Karl Henkel| The Detroit News
Auto parts suppliers are primed to boost jobs in 2013 in an effort to keep up with accelerating U.S. auto sales.
Suppliers invested heavily in their plants beginning in 2010, but delayed hiring until the automotive recovery was firmly under way. Now, they plan to expand their payrolls by tens of thousands of jobs.
About 476,000 people work for automotive parts suppliers in the U.S., and those companies are expected to add about 44,000 jobs this year, according to the Center for Automotive Research in Ann Arbor.
An additional 17,000 jobs are forecast between 2014 and 2016.
“We’ve seen the big capital investments, and productivity growing that way,” said Dave Andrea, senior vice president, industry analysis and economics of the Original Equipment Suppliers Association, from the floor of the North American International Auto Show on Wednesday.
“And now we will need to add additional people throughout the supply chain to keep pace with production.”
By the end of this year, the automotive supplier sector will employ a projected 520,000 workers in the U.S. That’s the first time supplier jobs will exceed 500,000 since 2008, according to the Bureau of Labor Statistics.
But it’s still significantly lower than the 733,600 the U.S. auto industry employed in 2002.
Sales in 2012 of cars and light trucks in the U.S. totaled nearly 14.5 million, the best since 2007. Industry analysts expect 2013 sales to reach 15 million — and perhaps rise as high as 16 million, according to the most optimistic forecasts.
The sales gains mean production will be near capacity for suppliers and manufacturers, and both will need to hire to meet the demand.
“If we do see an increase at a faster pace than projections, I think some suppliers — depending on the components they produce — could be in trouble,” said Anthony Pratt, R.L. Polk & Co.’s director of forecasting for the Americas, in a telephone interview.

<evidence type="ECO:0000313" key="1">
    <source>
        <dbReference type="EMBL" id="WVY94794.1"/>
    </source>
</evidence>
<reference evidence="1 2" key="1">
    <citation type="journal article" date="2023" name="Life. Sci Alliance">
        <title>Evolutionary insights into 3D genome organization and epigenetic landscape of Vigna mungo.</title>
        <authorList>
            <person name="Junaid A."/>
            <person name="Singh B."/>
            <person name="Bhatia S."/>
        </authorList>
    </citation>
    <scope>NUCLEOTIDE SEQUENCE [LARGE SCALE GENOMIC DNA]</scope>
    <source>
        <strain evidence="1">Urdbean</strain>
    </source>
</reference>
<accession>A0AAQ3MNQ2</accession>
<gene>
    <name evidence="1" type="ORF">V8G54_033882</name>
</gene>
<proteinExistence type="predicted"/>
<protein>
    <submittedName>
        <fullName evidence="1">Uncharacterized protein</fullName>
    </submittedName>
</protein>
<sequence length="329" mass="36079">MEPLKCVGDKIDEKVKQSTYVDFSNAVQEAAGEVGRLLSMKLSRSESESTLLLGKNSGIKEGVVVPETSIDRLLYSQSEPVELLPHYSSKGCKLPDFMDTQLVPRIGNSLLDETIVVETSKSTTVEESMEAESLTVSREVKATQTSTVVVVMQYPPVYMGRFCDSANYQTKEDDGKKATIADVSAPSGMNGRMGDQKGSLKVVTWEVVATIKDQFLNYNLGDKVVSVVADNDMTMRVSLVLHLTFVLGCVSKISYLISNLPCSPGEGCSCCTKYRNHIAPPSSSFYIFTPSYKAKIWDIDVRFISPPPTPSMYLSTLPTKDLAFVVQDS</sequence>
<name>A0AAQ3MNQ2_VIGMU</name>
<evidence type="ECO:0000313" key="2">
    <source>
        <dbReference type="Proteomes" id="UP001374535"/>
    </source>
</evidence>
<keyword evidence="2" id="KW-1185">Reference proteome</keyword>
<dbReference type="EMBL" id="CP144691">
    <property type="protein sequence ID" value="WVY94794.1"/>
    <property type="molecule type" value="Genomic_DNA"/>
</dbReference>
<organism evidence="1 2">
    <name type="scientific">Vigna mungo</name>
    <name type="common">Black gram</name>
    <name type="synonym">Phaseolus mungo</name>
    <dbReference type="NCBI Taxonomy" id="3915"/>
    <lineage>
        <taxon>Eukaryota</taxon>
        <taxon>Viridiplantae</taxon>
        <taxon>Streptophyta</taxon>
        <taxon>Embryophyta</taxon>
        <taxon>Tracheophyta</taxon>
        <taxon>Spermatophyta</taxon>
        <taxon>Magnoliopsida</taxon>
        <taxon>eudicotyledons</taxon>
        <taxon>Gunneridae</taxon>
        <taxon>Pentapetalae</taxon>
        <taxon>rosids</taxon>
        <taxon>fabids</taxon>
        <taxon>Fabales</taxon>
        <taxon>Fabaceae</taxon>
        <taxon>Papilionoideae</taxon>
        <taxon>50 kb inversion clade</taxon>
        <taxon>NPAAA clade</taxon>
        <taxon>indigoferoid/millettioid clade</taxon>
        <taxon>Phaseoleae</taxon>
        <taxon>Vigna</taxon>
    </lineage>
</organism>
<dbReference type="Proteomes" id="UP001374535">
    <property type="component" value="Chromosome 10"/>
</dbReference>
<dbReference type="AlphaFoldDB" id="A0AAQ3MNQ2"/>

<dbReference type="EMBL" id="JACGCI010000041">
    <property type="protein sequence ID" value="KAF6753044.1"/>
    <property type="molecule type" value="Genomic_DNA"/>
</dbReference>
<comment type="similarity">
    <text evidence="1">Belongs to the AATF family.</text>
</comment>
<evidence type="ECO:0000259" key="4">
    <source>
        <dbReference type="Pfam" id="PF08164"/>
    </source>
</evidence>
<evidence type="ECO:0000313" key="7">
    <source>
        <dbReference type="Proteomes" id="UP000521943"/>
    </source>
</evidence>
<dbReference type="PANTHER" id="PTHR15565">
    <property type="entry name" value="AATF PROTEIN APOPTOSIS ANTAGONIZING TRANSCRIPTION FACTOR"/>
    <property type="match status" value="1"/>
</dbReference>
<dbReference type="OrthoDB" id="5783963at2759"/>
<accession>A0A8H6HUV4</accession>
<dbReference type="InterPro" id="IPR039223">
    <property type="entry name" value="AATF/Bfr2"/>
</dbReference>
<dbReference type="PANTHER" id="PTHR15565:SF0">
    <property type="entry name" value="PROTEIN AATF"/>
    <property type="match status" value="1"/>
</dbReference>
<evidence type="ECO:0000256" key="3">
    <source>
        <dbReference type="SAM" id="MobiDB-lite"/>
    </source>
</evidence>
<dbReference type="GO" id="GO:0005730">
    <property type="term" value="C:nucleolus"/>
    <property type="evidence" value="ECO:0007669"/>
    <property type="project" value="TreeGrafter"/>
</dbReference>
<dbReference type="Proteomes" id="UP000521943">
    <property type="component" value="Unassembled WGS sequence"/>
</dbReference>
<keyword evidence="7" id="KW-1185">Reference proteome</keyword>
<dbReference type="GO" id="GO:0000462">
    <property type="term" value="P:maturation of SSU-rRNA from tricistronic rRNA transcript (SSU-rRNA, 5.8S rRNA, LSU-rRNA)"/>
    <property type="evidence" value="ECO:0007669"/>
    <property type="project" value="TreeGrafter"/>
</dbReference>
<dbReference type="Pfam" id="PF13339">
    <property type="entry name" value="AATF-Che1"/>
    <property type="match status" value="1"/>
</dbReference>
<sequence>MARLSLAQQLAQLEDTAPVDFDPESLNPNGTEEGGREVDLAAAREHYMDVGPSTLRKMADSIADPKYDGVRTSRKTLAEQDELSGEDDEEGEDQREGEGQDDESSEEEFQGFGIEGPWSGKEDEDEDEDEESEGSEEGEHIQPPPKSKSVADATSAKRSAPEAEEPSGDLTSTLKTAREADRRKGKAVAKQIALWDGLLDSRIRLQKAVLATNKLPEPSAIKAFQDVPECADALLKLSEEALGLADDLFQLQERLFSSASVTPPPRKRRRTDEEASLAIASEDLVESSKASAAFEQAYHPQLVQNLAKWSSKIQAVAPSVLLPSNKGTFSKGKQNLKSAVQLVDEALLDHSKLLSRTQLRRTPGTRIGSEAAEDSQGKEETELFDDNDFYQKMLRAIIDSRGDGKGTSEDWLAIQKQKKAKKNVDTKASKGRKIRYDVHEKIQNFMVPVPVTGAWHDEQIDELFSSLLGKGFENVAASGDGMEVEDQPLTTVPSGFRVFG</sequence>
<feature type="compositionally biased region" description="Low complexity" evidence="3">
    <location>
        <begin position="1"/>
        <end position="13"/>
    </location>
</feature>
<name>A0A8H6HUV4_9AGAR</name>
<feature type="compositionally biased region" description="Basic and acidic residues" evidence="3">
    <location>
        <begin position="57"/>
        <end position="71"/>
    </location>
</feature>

Ford Motor Co., General Motors Co. and Chrysler Group LLC already have pledged to add thousands of hourly and salaried U.S. workers in the U.S. this year.
Suppliers aren’t far behind.
A survey by the Original Equipment Suppliers Association published this month found that 80 percent of suppliers, compared to 76 percent last year, are worried they will have to spend much more on overtime.
Just under three-fourths are concerned that they will have a shortage of skilled labor, compared to 59 percent in 2012; and 61 percent are concerned that their internal capacity won’t be enough, compared to 54 percent in the 2011 survey.
The concerns, however, are minimal compared to what suppliers had to deal with during the auto industry downturn, when half of the automotive industry’s Tier 1 suppliers were facing bankruptcy, according to global management consulting firm A.T. Kearney.
Some suppliers, including Japan’s Denso Corp., will invest additional capital to expand their ability to meet the needs of manufacturing partners. Denso announced this week $750 million in U.S. investments that will expand and create production lines.
“We wouldn’t be moving forward if we weren’t confident,” said Julie Kerr, senior manager of corporate communications at Denso, in an interview at the auto show.